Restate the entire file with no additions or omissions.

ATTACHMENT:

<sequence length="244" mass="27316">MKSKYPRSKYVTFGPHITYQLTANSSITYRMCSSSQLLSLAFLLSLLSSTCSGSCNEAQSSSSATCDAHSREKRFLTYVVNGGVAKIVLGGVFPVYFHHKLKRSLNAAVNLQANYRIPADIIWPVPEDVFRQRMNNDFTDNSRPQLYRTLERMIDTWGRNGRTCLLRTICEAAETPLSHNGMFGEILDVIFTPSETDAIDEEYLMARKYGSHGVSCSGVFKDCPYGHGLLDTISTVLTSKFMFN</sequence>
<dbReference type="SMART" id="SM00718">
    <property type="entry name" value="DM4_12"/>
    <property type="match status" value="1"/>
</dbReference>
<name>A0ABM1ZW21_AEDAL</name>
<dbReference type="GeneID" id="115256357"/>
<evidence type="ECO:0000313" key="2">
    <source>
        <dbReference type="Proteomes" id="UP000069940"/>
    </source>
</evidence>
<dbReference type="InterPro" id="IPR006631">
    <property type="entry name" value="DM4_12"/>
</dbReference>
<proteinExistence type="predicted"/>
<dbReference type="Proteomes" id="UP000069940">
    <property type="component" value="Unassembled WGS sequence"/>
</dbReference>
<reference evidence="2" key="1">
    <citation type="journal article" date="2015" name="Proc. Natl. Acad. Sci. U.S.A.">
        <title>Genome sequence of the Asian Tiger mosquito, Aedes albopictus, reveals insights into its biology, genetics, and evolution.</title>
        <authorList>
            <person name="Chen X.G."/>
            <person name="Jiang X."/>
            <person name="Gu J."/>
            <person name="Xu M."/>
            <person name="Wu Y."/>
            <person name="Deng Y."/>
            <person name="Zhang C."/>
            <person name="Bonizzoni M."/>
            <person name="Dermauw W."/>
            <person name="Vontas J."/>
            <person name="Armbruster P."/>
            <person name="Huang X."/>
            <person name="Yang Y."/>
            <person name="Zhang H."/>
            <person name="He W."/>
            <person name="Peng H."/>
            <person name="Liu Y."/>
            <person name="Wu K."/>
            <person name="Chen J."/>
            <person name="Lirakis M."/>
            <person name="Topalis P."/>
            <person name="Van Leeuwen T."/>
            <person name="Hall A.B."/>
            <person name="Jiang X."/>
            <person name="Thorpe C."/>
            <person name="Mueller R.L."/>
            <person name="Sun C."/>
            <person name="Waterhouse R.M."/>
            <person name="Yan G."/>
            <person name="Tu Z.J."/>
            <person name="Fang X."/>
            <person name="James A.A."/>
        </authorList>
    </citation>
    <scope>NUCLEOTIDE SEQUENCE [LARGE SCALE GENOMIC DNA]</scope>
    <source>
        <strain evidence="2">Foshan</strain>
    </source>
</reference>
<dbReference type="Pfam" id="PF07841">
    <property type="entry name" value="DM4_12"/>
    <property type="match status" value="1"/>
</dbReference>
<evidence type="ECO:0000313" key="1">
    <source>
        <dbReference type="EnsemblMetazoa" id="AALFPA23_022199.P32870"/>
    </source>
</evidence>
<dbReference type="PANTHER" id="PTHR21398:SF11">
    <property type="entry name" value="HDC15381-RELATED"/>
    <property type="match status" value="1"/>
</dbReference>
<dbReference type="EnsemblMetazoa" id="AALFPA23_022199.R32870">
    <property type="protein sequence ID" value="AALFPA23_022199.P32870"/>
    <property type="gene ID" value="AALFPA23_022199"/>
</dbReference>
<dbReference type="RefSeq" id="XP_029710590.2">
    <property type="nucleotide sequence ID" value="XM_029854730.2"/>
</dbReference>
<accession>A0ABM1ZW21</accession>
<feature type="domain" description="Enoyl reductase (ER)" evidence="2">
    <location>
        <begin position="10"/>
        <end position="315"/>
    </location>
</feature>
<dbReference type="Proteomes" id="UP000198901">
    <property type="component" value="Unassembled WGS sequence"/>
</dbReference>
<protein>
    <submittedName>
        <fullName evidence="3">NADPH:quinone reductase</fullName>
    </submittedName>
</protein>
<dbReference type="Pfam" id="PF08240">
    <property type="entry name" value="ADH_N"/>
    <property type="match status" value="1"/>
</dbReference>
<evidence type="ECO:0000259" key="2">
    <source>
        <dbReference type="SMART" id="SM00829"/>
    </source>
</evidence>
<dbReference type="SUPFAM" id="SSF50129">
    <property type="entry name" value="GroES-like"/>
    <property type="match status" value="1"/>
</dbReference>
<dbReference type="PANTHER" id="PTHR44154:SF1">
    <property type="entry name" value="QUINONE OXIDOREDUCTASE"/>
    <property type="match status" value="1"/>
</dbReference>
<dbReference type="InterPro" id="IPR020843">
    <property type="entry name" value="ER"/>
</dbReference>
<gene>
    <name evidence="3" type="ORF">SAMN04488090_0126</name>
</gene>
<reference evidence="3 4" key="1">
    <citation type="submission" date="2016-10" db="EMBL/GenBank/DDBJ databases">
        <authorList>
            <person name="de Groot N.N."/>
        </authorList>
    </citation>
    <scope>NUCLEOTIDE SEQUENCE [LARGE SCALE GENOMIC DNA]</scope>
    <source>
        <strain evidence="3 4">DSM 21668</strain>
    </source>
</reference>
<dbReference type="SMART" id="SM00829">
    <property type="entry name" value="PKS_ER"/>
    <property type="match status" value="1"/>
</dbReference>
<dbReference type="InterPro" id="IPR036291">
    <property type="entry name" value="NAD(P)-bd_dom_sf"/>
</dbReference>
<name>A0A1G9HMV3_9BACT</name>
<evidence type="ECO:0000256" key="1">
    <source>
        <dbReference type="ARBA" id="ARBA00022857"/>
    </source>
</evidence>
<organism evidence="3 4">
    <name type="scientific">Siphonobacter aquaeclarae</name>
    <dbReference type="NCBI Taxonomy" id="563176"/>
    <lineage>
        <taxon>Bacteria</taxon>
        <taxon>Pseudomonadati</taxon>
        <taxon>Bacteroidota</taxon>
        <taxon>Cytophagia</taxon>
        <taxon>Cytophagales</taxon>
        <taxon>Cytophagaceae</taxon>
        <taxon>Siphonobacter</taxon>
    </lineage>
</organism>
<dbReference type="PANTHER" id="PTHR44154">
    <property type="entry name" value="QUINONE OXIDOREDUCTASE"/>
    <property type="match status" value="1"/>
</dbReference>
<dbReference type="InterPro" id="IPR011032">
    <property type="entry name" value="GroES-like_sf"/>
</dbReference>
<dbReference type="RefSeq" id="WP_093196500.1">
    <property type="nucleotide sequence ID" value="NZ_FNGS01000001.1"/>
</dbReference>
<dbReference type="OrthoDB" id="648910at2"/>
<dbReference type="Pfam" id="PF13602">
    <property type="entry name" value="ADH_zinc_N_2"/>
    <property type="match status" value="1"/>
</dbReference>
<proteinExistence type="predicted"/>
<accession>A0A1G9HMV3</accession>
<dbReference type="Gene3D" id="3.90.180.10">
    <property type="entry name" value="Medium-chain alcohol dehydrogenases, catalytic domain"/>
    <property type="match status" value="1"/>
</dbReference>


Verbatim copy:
<sequence length="244" mass="27316">MKSKYPRSKYVTFGPHITYQLTANSSITYRMCSSSQLLSLAFLLSLLSSTCSGSCNEAQSSSSATCDAHSREKRFLTYVVNGGVAKIVLGGVFPVYFHHKLKRSLNAAVNLQANYRIPADIIWPVPEDVFRQRMNNDFTDNSRPQLYRTLERMIDTWGRNGRTCLLRTICEAAETPLSHNGMFGEILDVIFTPSETDAIDEEYLMARKYGSHGVSCSGVFKDCPYGHGLLDTISTVLTSKFMFN</sequence>
<dbReference type="SMART" id="SM00718">
    <property type="entry name" value="DM4_12"/>
    <property type="match status" value="1"/>
</dbReference>
<name>A0ABM1ZW21_AEDAL</name>
<dbReference type="GeneID" id="115256357"/>
<evidence type="ECO:0000313" key="2">
    <source>
        <dbReference type="Proteomes" id="UP000069940"/>
    </source>
</evidence>
<dbReference type="InterPro" id="IPR006631">
    <property type="entry name" value="DM4_12"/>
</dbReference>
<proteinExistence type="predicted"/>
<dbReference type="Proteomes" id="UP000069940">
    <property type="component" value="Unassembled WGS sequence"/>
</dbReference>
<reference evidence="2" key="1">
    <citation type="journal article" date="2015" name="Proc. Natl. Acad. Sci. U.S.A.">
        <title>Genome sequence of the Asian Tiger mosquito, Aedes albopictus, reveals insights into its biology, genetics, and evolution.</title>
        <authorList>
            <person name="Chen X.G."/>
            <person name="Jiang X."/>
            <person name="Gu J."/>
            <person name="Xu M."/>
            <person name="Wu Y."/>
            <person name="Deng Y."/>
            <person name="Zhang C."/>
            <person name="Bonizzoni M."/>
            <person name="Dermauw W."/>
            <person name="Vontas J."/>
            <person name="Armbruster P."/>
            <person name="Huang X."/>
            <person name="Yang Y."/>
            <person name="Zhang H."/>
            <person name="He W."/>
            <person name="Peng H."/>
            <person name="Liu Y."/>
            <person name="Wu K."/>
            <person name="Chen J."/>
            <person name="Lirakis M."/>
            <person name="Topalis P."/>
            <person name="Van Leeuwen T."/>
            <person name="Hall A.B."/>
            <person name="Jiang X."/>
            <person name="Thorpe C."/>
            <person name="Mueller R.L."/>
            <person name="Sun C."/>
            <person name="Waterhouse R.M."/>
            <person name="Yan G."/>
            <person name="Tu Z.J."/>
            <person name="Fang X."/>
            <person name="James A.A."/>
        </authorList>
    </citation>
    <scope>NUCLEOTIDE SEQUENCE [LARGE SCALE GENOMIC DNA]</scope>
    <source>
        <strain evidence="2">Foshan</strain>
    </source>
</reference>
<dbReference type="Pfam" id="PF07841">
    <property type="entry name" value="DM4_12"/>
    <property type="match status" value="1"/>
</dbReference>
<evidence type="ECO:0000313" key="1">
    <source>
        <dbReference type="EnsemblMetazoa" id="AALFPA23_022199.P32870"/>
    </source>
</evidence>
<dbReference type="PANTHER" id="PTHR21398:SF11">
    <property type="entry name" value="HDC15381-RELATED"/>
    <property type="match status" value="1"/>
</dbReference>
<dbReference type="EnsemblMetazoa" id="AALFPA23_022199.R32870">
    <property type="protein sequence ID" value="AALFPA23_022199.P32870"/>
    <property type="gene ID" value="AALFPA23_022199"/>
</dbReference>
<dbReference type="RefSeq" id="XP_029710590.2">
    <property type="nucleotide sequence ID" value="XM_029854730.2"/>
</dbReference>
<accession>A0ABM1ZW21</accession>
<feature type="domain" description="Enoyl reductase (ER)" evidence="2">
    <location>
        <begin position="10"/>
        <end position="315"/>
    </location>
</feature>
<dbReference type="Proteomes" id="UP000198901">
    <property type="component" value="Unassembled WGS sequence"/>
</dbReference>
<protein>
    <submittedName>
        <fullName evidence="3">NADPH:quinone reductase</fullName>
    </submittedName>
</protein>
<dbReference type="Pfam" id="PF08240">
    <property type="entry name" value="ADH_N"/>
    <property type="match status" value="1"/>
</dbReference>
<evidence type="ECO:0000259" key="2">
    <source>
        <dbReference type="SMART" id="SM00829"/>
    </source>
</evidence>
<dbReference type="SUPFAM" id="SSF50129">
    <property type="entry name" value="GroES-like"/>
    <property type="match status" value="1"/>
</dbReference>
<dbReference type="PANTHER" id="PTHR44154:SF1">
    <property type="entry name" value="QUINONE OXIDOREDUCTASE"/>
    <property type="match status" value="1"/>
</dbReference>
<dbReference type="InterPro" id="IPR020843">
    <property type="entry name" value="ER"/>
</dbReference>
<gene>
    <name evidence="3" type="ORF">SAMN04488090_0126</name>
</gene>
<reference evidence="3 4" key="1">
    <citation type="submission" date="2016-10" db="EMBL/GenBank/DDBJ databases">
        <authorList>
            <person name="de Groot N.N."/>
        </authorList>
    </citation>
    <scope>NUCLEOTIDE SEQUENCE [LARGE SCALE GENOMIC DNA]</scope>
    <source>
        <strain evidence="3 4">DSM 21668</strain>
    </source>
</reference>
<dbReference type="SMART" id="SM00829">
    <property type="entry name" value="PKS_ER"/>
    <property type="match status" value="1"/>
</dbReference>
<dbReference type="InterPro" id="IPR036291">
    <property type="entry name" value="NAD(P)-bd_dom_sf"/>
</dbReference>
<name>A0A1G9HMV3_9BACT</name>
<evidence type="ECO:0000256" key="1">
    <source>
        <dbReference type="ARBA" id="ARBA00022857"/>
    </source>
</evidence>
<organism evidence="3 4">
    <name type="scientific">Siphonobacter aquaeclarae</name>
    <dbReference type="NCBI Taxonomy" id="563176"/>
    <lineage>
        <taxon>Bacteria</taxon>
        <taxon>Pseudomonadati</taxon>
        <taxon>Bacteroidota</taxon>
        <taxon>Cytophagia</taxon>
        <taxon>Cytophagales</taxon>
        <taxon>Cytophagaceae</taxon>
        <taxon>Siphonobacter</taxon>
    </lineage>
</organism>
<dbReference type="PANTHER" id="PTHR44154">
    <property type="entry name" value="QUINONE OXIDOREDUCTASE"/>
    <property type="match status" value="1"/>
</dbReference>
<dbReference type="InterPro" id="IPR011032">
    <property type="entry name" value="GroES-like_sf"/>
</dbReference>
<dbReference type="RefSeq" id="WP_093196500.1">
    <property type="nucleotide sequence ID" value="NZ_FNGS01000001.1"/>
</dbReference>
<dbReference type="OrthoDB" id="648910at2"/>
<dbReference type="Pfam" id="PF13602">
    <property type="entry name" value="ADH_zinc_N_2"/>
    <property type="match status" value="1"/>
</dbReference>
<proteinExistence type="predicted"/>
<accession>A0A1G9HMV3</accession>
<dbReference type="Gene3D" id="3.90.180.10">
    <property type="entry name" value="Medium-chain alcohol dehydrogenases, catalytic domain"/>
    <property type="match status" value="1"/>
</dbReference>